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Re: [f-cpu] "Tree"

Hi All,

I have some remarks about this 'Tree story':

You give me the feeling that you apply some kind of bottom-up
methodology. Building your design from the lowest level to the highest.
Professional IC designers always work top-down, from spec to gate level,
through different abstraction level.

It seems that you are now busy with the RTL description, RTL is your
'abstraction level'. Your concern about synthesis is a positive think,
anyway, regarding my experience in this field, I can tell you that you
go too far ! Fan out tree have nothing to do ar RTL level, that's for
sure, that's the kind of think that should be abstracted here.
Your concern about synthesis should be translated in your coding style,
but not in your architecture. You have to write synthezable code, you
have to 'think hardware', you should know what the synthesizer will do
with your VHDL code, that's a matter of experience and if you don't have
it, don't worry, experiment, that's the way to get it.

Not trusting completely the tools is also a good thing, but that doesn't
mean that you should do its work manually. Moreover, you can always
check the results of synthesis, not manually (even if some synthesis
specialists are able to do it) but by netlist simulation. You replace
your top entity by the netlist in your testbench and run the simulation
with the same test patterns, then check if the outputs match with your
RTL simulation outputs. That validate the synthesis regarding the

Regarding timing, because your fan out tree problem is a timing problem.
You have in a first time your synthesis reports.  Considering a 'wire
load model' provided by the fab, the synthesizer analyses the fan out
... and tell you where are your timing bottleneck. If you detect
something wrong, you can fix it in your RT code or, if it is too hidden,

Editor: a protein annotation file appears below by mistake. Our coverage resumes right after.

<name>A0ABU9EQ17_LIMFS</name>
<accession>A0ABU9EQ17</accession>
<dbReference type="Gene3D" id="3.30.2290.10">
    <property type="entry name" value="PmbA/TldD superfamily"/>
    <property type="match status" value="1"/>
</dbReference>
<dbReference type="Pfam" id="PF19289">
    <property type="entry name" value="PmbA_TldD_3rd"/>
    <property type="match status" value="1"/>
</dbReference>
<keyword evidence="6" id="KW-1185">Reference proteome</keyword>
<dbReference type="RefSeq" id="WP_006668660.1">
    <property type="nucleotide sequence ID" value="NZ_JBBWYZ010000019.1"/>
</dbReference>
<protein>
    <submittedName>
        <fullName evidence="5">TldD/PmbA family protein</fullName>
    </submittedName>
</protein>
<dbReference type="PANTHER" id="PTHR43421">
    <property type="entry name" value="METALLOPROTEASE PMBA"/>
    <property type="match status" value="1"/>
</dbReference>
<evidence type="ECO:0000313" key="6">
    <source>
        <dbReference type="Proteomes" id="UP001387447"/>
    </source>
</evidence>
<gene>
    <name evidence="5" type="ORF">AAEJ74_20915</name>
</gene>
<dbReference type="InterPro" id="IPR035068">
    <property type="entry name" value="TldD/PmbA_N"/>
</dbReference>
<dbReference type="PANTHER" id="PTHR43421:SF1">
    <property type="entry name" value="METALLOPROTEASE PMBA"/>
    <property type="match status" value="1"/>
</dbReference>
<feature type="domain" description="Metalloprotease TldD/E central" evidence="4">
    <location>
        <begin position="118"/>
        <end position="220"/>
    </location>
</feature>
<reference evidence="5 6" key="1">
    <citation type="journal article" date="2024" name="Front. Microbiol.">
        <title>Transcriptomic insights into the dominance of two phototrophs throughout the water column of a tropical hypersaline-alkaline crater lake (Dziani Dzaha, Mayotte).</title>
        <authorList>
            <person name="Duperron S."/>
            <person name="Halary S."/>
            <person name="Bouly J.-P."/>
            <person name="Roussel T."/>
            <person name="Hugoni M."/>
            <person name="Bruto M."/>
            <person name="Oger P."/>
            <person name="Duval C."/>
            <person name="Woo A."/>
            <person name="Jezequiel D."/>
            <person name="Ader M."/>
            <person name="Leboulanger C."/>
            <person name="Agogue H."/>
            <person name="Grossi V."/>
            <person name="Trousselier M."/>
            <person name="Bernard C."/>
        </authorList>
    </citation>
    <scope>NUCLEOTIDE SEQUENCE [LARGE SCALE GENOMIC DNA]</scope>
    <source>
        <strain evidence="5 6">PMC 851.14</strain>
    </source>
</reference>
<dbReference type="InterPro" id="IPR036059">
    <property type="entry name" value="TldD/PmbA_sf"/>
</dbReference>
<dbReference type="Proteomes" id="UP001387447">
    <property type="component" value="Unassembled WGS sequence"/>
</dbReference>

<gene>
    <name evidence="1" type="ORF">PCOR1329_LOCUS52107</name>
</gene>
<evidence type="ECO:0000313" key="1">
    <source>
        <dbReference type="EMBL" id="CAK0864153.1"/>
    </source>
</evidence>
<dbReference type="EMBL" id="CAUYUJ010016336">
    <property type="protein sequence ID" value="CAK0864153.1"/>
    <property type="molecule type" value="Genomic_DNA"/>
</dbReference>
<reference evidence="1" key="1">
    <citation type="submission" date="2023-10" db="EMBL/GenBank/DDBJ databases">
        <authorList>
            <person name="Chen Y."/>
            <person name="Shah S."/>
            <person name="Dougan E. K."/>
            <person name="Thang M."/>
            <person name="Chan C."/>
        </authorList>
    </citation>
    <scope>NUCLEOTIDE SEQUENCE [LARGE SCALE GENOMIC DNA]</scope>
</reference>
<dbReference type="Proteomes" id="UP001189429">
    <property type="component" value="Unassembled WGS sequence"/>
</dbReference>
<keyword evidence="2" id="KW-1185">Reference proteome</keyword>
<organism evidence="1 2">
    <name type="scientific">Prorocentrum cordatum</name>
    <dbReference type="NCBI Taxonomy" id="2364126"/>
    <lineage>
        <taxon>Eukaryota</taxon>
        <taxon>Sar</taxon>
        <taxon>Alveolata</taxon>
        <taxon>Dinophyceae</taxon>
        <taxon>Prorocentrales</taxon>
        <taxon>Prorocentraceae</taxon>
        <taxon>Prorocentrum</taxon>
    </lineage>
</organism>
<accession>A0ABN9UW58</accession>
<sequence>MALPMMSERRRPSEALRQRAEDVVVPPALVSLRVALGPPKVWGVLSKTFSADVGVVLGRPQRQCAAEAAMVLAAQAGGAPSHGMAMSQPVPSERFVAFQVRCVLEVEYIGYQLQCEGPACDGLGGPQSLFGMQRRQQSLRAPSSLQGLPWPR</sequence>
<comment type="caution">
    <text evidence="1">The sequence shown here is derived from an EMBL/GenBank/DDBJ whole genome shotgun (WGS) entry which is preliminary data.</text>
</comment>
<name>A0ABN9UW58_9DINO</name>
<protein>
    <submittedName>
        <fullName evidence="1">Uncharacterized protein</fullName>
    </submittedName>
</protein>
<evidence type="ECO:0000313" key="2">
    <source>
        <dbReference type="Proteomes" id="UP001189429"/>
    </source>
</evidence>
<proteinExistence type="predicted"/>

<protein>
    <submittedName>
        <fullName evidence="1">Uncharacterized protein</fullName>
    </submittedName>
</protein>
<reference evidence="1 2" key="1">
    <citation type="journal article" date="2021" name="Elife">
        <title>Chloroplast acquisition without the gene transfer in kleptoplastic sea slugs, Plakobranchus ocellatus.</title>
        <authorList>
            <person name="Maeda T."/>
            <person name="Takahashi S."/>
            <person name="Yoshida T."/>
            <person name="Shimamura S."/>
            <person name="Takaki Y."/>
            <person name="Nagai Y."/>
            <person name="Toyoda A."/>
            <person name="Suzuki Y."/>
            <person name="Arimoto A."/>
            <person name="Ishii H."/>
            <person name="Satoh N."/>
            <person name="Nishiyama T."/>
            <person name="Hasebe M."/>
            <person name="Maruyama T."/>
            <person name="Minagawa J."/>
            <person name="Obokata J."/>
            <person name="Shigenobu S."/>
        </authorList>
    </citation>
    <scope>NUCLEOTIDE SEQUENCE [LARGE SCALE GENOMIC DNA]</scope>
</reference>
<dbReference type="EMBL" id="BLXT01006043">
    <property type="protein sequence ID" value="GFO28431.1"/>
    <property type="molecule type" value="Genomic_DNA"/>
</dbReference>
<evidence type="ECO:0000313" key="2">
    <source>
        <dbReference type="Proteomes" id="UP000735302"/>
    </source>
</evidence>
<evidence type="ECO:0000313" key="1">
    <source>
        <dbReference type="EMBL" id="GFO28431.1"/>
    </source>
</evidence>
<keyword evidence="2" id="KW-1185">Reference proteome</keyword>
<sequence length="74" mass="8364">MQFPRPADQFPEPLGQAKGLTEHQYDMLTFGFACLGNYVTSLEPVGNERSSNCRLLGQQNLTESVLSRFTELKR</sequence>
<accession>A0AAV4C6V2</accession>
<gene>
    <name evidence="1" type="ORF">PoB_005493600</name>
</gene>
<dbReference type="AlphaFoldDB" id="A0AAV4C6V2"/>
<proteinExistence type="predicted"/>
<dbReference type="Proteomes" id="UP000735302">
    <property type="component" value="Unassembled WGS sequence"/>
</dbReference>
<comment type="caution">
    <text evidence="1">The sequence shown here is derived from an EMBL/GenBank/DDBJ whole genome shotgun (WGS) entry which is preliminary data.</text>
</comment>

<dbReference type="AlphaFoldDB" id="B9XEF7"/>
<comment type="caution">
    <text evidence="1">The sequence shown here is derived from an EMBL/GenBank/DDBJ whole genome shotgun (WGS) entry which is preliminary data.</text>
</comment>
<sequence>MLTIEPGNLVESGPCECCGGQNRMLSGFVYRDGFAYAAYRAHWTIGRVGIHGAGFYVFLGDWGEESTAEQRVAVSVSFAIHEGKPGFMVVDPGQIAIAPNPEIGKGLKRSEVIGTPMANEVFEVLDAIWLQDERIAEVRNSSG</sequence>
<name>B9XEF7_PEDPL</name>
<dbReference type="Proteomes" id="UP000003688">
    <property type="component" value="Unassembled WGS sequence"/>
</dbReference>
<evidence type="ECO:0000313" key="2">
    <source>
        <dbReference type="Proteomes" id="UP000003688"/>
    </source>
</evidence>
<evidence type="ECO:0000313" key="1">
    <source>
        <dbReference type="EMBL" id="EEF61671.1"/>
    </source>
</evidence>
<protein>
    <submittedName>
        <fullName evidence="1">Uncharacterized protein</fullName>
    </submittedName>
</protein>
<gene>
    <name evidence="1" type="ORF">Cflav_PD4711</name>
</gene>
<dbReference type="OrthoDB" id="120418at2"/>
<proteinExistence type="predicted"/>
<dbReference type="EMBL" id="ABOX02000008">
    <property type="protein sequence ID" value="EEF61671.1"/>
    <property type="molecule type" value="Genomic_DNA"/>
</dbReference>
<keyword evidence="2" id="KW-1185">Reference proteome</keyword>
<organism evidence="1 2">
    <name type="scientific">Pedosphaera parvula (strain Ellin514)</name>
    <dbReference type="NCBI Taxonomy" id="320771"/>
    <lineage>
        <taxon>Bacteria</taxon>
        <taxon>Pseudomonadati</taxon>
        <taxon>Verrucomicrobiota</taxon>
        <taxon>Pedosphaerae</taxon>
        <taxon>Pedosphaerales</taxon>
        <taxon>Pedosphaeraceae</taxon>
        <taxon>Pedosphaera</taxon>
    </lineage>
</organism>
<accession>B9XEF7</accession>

in your netlist. You can also use 'timing analyzer' that are independent
from the synthesizer.

After P&R, when you have your back annotations, you can run again the
annotated netlist simulations (for the functionality) and the timing
analysis with the wire load model extracted from the lay out.

That's it !

So, my advise, is simply to do the things in the right order. I think
you want to develop some kind of 'soft IP', the first step is to have a
clean synthesable VHDL code. Think hardware, yes, but keep the
abstraction level to RTL (not gate level).

I agree with Kim about DC, I think it is the only 'professional'
synthesizer for IC and it is quite reliable.  I think other more or less
'exotic' tools  such Alliance focus more on FPGA and other toy devices.
Synopsys is quite expensive but some universities get 'educational
licenses', if there are student amongst you ...

Best Regards


> hello,
> Juergen Goeritz wrote:
> > Hi,
> >
> > me think the thought behind this is a completely good one.
> >
> > I don't quite understand the uproar - in software programming
> > it's in wide use to use define switches for certain compilers,
> > operating systems and hardware and nobody would throw away a
> > part of the code just because some compiler could build/handle
> > it better by its own.
> >
> > How about a simple switch that enables/disables that balancing?
> this was my point #2.
> Even better : when the compilation script recognizes the synthesizer,
> it sets an environment variable. Then, during the file selection,
> it's a simple (ba)sh line which can select whether to use
> the "manual" version or not. ok ?
> > JG
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